Independent student living starts at home
Some parents buy property for their kids, but halls could be perfect, says Helena Pozniak
Monday 13 August 2012
One fresher packed his mum back home as soon as she'd made up his student bed "to avoid all the waterworks", but even in the face of wannabe independence it's important to remember that parents can still play a helpful, if discreet, role in settling their child at university. And some advice from veteran parents is comfortingly simple. "I made my daughter a large chocolate cake," says Glynis Kozma, mother of two and author of Leaving Home. "She could share it with the other students in halls – it was a real ice breaker."
But parents can also find themselves stumping up for hefty deposits, wrangling with landlords or even buying a property for their children. Some universities such as Queen Mary University of London (QMUL) positively encourage families to get involved when their child embarks upon a degree. "Our moving-in weekend is as much for the parents as for the new students," says Tracey Paradise, residential support officer. "We always encourage parents to get to know the campus and halls where their child may be staying."
Overriding advice from universities and parents who've already waved off student children is to opt for university halls during the first year. While they're not always the cheapest option, they offer structure, cleanliness, potential friends on tap and, crucially, they spare students from exploitation by suspect landlords. Most applicants who get the A-levels they need automatically receive a place in halls. But if students come through Clearing, all the places may have already been snapped up.
Rooms in halls are usually offered on a first-come, first-served basis, and first-year student Scott McGreal was determined to leave nothing to chance. Confident of getting the grades required to study television production at Bournemouth University, he signed up for a place in private halls in the spring before he arrived and pays £101 a week inclusive of bills for a 42-week term, with an option to extend his let. "I'm a very sociable person," he says at the end of his first year spent in a building housing some 580 other students. "You're not out on a limb at the start. We have our own cleaning rota, and we all have ensuites. It really works."
Halls tend to be self-catered, and those offering meals included – common in collegiate universities – can be costly. "My experience is that students end up buying their own food as they don't like what's on the menu – it can cost substantially more," says Kozma. Catered accommodation can cost more than £200 a week, whereas the cheapest halls can be less than £60, though London is obviously pricier, especially at privately run halls. And when housing is in short supply, as it is in the capital and cities such as Bristol, students are often obliged to share rooms, with mixed results. "My room-mate was a complete geek – a computer scientist who couldn't talk," says one disgruntled London student who eventually moved out.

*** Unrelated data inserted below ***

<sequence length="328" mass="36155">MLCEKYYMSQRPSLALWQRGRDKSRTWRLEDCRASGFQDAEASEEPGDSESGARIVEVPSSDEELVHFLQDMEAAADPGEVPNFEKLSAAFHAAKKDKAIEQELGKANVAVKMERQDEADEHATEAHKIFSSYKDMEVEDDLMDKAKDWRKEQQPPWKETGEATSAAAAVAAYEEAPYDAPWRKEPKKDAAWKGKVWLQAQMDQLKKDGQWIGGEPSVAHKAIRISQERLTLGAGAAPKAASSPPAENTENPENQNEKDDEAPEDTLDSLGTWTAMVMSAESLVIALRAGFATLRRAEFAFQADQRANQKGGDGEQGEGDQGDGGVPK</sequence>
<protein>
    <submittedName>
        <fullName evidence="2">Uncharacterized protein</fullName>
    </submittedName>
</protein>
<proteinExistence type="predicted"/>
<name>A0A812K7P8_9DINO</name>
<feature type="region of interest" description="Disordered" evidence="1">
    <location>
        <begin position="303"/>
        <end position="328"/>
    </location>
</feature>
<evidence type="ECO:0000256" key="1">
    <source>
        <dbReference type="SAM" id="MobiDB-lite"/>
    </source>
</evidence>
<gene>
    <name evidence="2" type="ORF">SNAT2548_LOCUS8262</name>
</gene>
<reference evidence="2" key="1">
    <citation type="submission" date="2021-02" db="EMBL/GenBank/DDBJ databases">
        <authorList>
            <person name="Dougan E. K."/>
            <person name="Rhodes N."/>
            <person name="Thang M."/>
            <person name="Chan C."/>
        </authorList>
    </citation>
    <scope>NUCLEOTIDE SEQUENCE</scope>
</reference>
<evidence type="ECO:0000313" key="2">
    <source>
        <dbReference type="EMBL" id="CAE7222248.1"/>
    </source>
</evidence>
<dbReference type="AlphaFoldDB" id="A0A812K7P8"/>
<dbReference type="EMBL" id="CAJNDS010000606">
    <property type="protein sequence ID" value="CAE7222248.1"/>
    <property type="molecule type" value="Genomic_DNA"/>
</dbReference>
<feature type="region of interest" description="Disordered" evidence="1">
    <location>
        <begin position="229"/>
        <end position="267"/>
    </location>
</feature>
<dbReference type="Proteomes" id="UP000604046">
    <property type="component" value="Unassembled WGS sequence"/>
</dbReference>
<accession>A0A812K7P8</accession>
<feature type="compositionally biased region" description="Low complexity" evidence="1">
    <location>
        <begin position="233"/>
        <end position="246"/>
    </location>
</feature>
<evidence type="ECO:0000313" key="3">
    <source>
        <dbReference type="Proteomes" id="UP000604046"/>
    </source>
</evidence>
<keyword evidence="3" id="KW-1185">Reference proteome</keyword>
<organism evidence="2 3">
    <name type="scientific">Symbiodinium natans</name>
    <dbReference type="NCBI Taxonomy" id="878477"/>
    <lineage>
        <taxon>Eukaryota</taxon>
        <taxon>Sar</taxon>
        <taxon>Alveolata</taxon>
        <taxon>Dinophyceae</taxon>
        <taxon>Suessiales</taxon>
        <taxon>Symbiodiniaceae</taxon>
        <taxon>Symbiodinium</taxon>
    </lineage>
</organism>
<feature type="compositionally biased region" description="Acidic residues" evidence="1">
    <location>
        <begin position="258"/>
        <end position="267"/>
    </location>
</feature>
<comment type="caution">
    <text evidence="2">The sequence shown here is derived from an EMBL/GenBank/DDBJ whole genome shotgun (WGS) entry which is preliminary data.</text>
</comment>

Some universities do their best to offer places according to student preferences – sociable or noisy, for instance. If and when it goes wrong, most provide support. "We offer emergency out-of-hours support system as well as live-in [student] residential assistants," says Paradise. A mediation service for flat-shares-gone-sour has also proved popular at QMUL. If students are really unhappy, universities might allow them to swap halls – as does Bournemouth.
"We can't make guarantees, but if by November students want to move around, we try and arrange it," says Jon Powell, a student recruitment officer at Bournemouth University.
If first years have no option but to rent privately, they should make the dedicated accommodation site their first port of call. Universities often have long-standing deals with private landlords or manage housing themselves and can shield students from being cheated. Flatmates tend to advertise on university forums, though students are better off sharing within year groups – partying freshers and final-year students don't tend to mix well. Better to visit all properties in person, and not feel rushed into signing up on the spot, say accommodation officers. A word of warning too: be vigilant of scams, warns Barbara Ashcroft, QMUL's housing services manager. "Never transfer holding deposits via Western Union or Moneygram for properties only seen on a website," she says, and if in doubt, refer back to the university. And avoid shared contracts with the landlord, advises Kozma. "Otherwise you might be evicted for a flatmate not paying his or her rent."
A dearth of housing in some areas has seen a growing number of parents actually buying property for their student children. When making this decision, property advisors recommend weighing supply and demand. Student-aged populations are forecast to fall substantially in the next few years, and some institutions say private housing is already plentiful. "The Olympic building boom locally [in east London] will ensure even fiercer competition for landlords and more favourable rent," says Ashford. However, estate agents Savills say London, with nearly 290,000 full-time students and just 60,000 purpose-built student spaces, still has a pronounced shortage of housing and guaranteed long-term rental demand. Housing for Oxbridge universities is also a wise investment, though hard to come by, and cities such as Bristol and Brighton are a safe bet as rental demand is high outside of the student community.
"Don't panic, and don't sign on the spot," says the National Union Of Students, whose website offers advice for students looking into private lets. "Most cities have an over-supply, even if you don't find somewhere in the first day or two."
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